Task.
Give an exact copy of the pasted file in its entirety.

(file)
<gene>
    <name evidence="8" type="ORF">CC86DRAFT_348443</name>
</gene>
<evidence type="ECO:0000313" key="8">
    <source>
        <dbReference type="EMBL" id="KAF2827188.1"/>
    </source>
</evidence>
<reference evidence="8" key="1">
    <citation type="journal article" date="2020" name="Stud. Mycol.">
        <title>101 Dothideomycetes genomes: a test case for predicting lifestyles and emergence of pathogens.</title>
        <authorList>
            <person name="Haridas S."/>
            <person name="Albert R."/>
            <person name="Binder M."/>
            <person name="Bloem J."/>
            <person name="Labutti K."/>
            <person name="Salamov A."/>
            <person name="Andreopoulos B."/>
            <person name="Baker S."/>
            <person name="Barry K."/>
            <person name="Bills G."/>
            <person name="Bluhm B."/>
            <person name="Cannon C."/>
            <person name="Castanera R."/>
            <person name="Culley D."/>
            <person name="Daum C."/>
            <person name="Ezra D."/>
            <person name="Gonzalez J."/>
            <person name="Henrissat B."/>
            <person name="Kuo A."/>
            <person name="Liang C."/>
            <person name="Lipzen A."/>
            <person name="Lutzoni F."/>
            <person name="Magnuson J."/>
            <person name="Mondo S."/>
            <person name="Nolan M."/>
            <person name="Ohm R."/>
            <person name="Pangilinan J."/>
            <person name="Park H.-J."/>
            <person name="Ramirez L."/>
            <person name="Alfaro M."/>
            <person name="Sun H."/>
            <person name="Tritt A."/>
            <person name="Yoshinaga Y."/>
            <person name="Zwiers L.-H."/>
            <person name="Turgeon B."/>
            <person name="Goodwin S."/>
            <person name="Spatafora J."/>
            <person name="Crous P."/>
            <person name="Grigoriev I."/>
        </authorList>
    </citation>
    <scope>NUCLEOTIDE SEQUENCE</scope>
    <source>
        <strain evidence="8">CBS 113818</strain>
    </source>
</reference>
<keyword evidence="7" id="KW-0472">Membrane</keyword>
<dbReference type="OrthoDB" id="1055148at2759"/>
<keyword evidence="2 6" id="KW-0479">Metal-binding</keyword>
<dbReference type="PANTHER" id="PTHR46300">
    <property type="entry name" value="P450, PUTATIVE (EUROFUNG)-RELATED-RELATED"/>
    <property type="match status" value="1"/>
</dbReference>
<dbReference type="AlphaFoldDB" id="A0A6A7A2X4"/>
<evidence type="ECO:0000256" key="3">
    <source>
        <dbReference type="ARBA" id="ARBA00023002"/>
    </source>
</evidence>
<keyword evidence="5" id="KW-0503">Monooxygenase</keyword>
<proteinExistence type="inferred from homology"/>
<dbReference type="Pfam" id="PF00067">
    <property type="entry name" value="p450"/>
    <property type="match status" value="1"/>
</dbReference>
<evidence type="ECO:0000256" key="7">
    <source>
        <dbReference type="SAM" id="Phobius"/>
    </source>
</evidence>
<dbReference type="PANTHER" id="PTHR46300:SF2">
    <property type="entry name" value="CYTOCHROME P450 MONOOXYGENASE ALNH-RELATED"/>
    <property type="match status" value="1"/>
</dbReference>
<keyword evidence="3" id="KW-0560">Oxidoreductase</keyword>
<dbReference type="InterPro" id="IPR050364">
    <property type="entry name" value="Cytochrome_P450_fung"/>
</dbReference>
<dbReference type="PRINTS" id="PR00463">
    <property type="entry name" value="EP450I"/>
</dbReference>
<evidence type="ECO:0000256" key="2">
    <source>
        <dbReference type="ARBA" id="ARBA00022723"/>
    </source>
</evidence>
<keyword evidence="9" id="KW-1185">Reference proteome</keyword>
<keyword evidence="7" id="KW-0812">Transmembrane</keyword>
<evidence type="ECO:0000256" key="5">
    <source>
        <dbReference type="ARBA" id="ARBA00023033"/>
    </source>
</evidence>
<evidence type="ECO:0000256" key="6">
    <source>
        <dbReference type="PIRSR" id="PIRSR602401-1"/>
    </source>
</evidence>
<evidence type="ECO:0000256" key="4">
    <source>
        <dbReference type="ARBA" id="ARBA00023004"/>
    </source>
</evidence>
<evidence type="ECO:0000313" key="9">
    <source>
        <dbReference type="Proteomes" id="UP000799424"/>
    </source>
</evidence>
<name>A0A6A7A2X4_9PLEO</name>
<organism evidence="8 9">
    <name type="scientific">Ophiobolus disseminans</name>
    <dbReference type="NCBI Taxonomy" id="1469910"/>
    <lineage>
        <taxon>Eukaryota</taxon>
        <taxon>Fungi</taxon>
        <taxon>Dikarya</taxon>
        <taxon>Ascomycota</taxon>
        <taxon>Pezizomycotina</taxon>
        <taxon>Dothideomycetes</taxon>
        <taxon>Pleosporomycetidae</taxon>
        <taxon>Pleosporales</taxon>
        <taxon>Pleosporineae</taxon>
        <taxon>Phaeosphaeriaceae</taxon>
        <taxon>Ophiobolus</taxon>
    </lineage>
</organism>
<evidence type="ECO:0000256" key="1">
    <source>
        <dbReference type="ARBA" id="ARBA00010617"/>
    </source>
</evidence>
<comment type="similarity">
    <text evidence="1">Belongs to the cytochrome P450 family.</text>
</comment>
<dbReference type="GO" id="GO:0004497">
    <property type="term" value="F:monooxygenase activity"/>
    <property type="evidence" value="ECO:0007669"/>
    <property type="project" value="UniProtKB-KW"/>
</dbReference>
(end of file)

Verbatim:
<gene>
    <name evidence="8" type="ORF">CC86DRAFT_348443</name>
</gene>
<evidence type="ECO:0000313" key="8">
    <source>
        <dbReference type="EMBL" id="KAF2827188.1"/>
    </source>
</evidence>
<reference evidence="8" key="1">
    <citation type="journal article" date="2020" name="Stud. Mycol.">
        <title>101 Dothideomycetes genomes: a test case for predicting lifestyles and emergence of pathogens.</title>
        <authorList>
            <person name="Haridas S."/>
            <person name="Albert R."/>
            <person name="Binder M."/>
            <person name="Bloem J."/>
            <person name="Labutti K."/>
            <person name="Salamov A."/>
            <person name="Andreopoulos B."/>
            <person name="Baker S."/>
            <person name="Barry K."/>
            <person name="Bills G."/>
            <person name="Bluhm B."/>
            <person name="Cannon C."/>
            <person name="Castanera R."/>
            <person name="Culley D."/>
            <person name="Daum C."/>
            <person name="Ezra D."/>
            <person name="Gonzalez J."/>
            <person name="Henrissat B."/>
            <person name="Kuo A."/>
            <person name="Liang C."/>
            <person name="Lipzen A."/>
            <person name="Lutzoni F."/>
            <person name="Magnuson J."/>
            <person name="Mondo S."/>
            <person name="Nolan M."/>
            <person name="Ohm R."/>
            <person name="Pangilinan J."/>
            <person name="Park H.-J."/>
            <person name="Ramirez L."/>
            <person name="Alfaro M."/>
            <person name="Sun H."/>
            <person name="Tritt A."/>
            <person name="Yoshinaga Y."/>
            <person name="Zwiers L.-H."/>
            <person name="Turgeon B."/>
            <person name="Goodwin S."/>
            <person name="Spatafora J."/>
            <person name="Crous P."/>
            <person name="Grigoriev I."/>
        </authorList>
    </citation>
    <scope>NUCLEOTIDE SEQUENCE</scope>
    <source>
        <strain evidence="8">CBS 113818</strain>
    </source>
</reference>
<keyword evidence="7" id="KW-0472">Membrane</keyword>
<dbReference type="OrthoDB" id="1055148at2759"/>
<keyword evidence="2 6" id="KW-0479">Metal-binding</keyword>
<dbReference type="PANTHER" id="PTHR46300">
    <property type="entry name" value="P450, PUTATIVE (EUROFUNG)-RELATED-RELATED"/>
    <property type="match status" value="1"/>
</dbReference>
<dbReference type="AlphaFoldDB" id="A0A6A7A2X4"/>
<evidence type="ECO:0000256" key="3">
    <source>
        <dbReference type="ARBA" id="ARBA00023002"/>
    </source>
</evidence>
<keyword evidence="5" id="KW-0503">Monooxygenase</keyword>
<proteinExistence type="inferred from homology"/>
<dbReference type="Pfam" id="PF00067">
    <property type="entry name" value="p450"/>
    <property type="match status" value="1"/>
</dbReference>
<evidence type="ECO:0000256" key="7">
    <source>
        <dbReference type="SAM" id="Phobius"/>
    </source>
</evidence>
<dbReference type="PANTHER" id="PTHR46300:SF2">
    <property type="entry name" value="CYTOCHROME P450 MONOOXYGENASE ALNH-RELATED"/>
    <property type="match status" value="1"/>
</dbReference>
<keyword evidence="3" id="KW-0560">Oxidoreductase</keyword>
<dbReference type="InterPro" id="IPR050364">
    <property type="entry name" value="Cytochrome_P450_fung"/>
</dbReference>
<dbReference type="PRINTS" id="PR00463">
    <property type="entry name" value="EP450I"/>
</dbReference>
<evidence type="ECO:0000256" key="2">
    <source>
        <dbReference type="ARBA" id="ARBA00022723"/>
    </source>
</evidence>
<keyword evidence="9" id="KW-1185">Reference proteome</keyword>
<keyword evidence="7" id="KW-0812">Transmembrane</keyword>
<evidence type="ECO:0000256" key="5">
    <source>
        <dbReference type="ARBA" id="ARBA00023033"/>
    </source>
</evidence>
<evidence type="ECO:0000256" key="6">
    <source>
        <dbReference type="PIRSR" id="PIRSR602401-1"/>
    </source>
</evidence>
<evidence type="ECO:0000256" key="4">
    <source>
        <dbReference type="ARBA" id="ARBA00023004"/>
    </source>
</evidence>
<evidence type="ECO:0000313" key="9">
    <source>
        <dbReference type="Proteomes" id="UP000799424"/>
    </source>
</evidence>
<name>A0A6A7A2X4_9PLEO</name>
<organism evidence="8 9">
    <name type="scientific">Ophiobolus disseminans</name>
    <dbReference type="NCBI Taxonomy" id="1469910"/>
    <lineage>
        <taxon>Eukaryota</taxon>
        <taxon>Fungi</taxon>
        <taxon>Dikarya</taxon>
        <taxon>Ascomycota</taxon>
        <taxon>Pezizomycotina</taxon>
        <taxon>Dothideomycetes</taxon>
        <taxon>Pleosporomycetidae</taxon>
        <taxon>Pleosporales</taxon>
        <taxon>Pleosporineae</taxon>
        <taxon>Phaeosphaeriaceae</taxon>
        <taxon>Ophiobolus</taxon>
    </lineage>
</organism>
<evidence type="ECO:0000256" key="1">
    <source>
        <dbReference type="ARBA" id="ARBA00010617"/>
    </source>
</evidence>
<comment type="similarity">
    <text evidence="1">Belongs to the cytochrome P450 family.</text>
</comment>
<dbReference type="GO" id="GO:0004497">
    <property type="term" value="F:monooxygenase activity"/>
    <property type="evidence" value="ECO:0007669"/>
    <property type="project" value="UniProtKB-KW"/>
</dbReference>